How do I find a baby to adopt?
Hopeful adoptive parents have different options when it comes to adoption. In domestic infant adoption, hopeful adoptive parents can work with an adoption agency or Adoption.com to create a Parent Profile. From there, expectant parents who are considering adoption can learn more about you. If there is a match, a meeting may be organized by the adoption agency. Adoption through foster care is different in that parental rights must be terminated by a judge before a child is considered eligible for adoption. There is no telling if and when this will take place from one case to the next. An international adoption is also an option for hopeful adoptive parents who are looking to adopt overseas. Depending on the country and laws, this process will also look different from one place to another.
Who is placing babies for adoption?
You may think that most babies being adopted are from unplanned teenage pregnancies. In actuality, there are many 20- and 30-somethings placing babies for adoption as well. Whether they are prioritizing other goals and plans or already raising a family that cannot support another child in the home, these cases do exist and are actually becoming more common.
Why do I need a home study?
The home study process is intended to screen hopeful adoptive parents in taking every precaution to ensure their home and family create a safe and nurturing environment for a child to be raised in. The safety of the child is the number one priority in completing a home study.
Adopted as A Baby
How do I find my birth parents?
Adoption.com’s Reunion Registration is a great place to start. Submit your information and search for a match. You may also choose to hire a private investigator or legal intermediary to facilitate the process.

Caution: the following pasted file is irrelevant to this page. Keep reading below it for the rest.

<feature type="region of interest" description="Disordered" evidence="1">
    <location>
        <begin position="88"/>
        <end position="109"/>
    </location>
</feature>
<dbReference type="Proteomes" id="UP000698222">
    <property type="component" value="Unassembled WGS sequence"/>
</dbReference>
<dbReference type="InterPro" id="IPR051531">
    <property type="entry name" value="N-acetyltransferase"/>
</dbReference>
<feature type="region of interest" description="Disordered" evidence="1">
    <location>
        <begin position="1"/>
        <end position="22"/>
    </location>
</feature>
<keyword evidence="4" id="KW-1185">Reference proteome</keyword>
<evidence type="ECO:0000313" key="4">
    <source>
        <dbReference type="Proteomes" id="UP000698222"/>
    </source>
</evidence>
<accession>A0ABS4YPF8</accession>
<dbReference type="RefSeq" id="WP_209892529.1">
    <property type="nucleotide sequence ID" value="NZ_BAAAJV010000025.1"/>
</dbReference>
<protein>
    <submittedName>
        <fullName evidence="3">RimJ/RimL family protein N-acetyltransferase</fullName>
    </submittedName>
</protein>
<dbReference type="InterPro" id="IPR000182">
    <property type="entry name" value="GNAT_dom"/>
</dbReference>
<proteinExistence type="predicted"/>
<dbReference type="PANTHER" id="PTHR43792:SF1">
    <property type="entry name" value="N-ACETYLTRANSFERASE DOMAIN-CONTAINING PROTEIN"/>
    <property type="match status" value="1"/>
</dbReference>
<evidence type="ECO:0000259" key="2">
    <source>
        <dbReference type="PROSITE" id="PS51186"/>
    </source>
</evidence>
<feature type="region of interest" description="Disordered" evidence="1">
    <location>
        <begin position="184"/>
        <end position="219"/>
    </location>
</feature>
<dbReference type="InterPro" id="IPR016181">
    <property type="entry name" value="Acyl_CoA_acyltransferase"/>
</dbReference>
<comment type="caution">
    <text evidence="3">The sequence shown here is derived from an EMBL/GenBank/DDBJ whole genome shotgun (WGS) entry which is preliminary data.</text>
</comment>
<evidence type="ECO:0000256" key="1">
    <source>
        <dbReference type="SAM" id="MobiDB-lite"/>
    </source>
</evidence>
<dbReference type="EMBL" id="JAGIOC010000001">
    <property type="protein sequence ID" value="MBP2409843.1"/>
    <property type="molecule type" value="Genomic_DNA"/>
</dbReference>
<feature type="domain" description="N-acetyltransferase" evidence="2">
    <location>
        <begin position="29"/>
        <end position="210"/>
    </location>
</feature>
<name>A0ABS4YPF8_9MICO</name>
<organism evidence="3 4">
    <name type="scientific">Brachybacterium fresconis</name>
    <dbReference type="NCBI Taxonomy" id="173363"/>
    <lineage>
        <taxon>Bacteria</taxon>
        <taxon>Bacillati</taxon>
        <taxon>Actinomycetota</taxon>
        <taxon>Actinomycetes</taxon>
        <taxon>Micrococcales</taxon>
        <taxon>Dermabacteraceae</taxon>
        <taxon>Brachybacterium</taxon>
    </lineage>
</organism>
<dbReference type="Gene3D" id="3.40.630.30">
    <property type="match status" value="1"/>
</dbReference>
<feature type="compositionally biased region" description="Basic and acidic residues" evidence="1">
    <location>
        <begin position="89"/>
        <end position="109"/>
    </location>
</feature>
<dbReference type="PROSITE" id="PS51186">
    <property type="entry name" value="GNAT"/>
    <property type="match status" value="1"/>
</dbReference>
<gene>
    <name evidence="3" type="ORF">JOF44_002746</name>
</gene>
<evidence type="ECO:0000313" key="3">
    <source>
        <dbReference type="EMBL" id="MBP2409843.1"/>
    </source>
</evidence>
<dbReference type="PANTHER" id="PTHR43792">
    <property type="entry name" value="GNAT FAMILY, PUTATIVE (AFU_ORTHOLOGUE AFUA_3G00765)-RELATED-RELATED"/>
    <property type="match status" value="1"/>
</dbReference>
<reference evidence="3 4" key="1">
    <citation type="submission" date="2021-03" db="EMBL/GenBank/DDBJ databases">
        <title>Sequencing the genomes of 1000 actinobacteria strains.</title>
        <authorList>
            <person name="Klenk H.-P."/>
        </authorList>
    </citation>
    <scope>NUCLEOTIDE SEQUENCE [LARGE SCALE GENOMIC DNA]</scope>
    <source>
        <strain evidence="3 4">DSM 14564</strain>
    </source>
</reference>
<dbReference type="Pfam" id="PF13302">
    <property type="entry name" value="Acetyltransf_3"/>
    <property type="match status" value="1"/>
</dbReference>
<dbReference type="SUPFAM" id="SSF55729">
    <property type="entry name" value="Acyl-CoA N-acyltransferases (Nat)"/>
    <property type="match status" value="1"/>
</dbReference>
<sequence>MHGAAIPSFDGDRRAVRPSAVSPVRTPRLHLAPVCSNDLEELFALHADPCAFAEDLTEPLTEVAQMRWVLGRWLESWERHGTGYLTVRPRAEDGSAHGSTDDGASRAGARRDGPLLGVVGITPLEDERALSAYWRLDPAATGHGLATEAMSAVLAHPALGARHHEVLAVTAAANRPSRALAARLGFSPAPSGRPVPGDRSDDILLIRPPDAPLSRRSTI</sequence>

What do I say when people ask who my “real parents’ are?
Positive adoption language matters. If you feel comfortable, use this opportunity to educate others about the difference between an adoptive parent and a birth parent.
How do I celebrate my culture?
Some adoptees feel they can connect with their heritage by celebrating the culture of their biological family. Whether you were adopted domestically or internationally, you can find ways to recognize your culture through holidays, food, sports, music, movies, and books.
How do I tell other people I was adopted?
Your adoption story is personal. You may or may not choose to share the details with others. If you do choose to share your story with others, you can start by asking the person inquiring about their familiarity with the adoption process, adoption language, and adoption culture. Once you understand their experience, you’ll be able to determine how and what to share from your own story.
Why was I adopted?
This is a question that every adoptee will have at some point in their life. Unfortunately, there isn’t a simple answer—not one you can find here anyway. There are countless reasons why different birth parents chose adoption for their children. If or when you’re able to have a conversation with your birth parent about those reasons, you can find support and belonging in a community of adoptees who may not know all the answers to all the questions, but they can relate in trying to find peace in the unknown.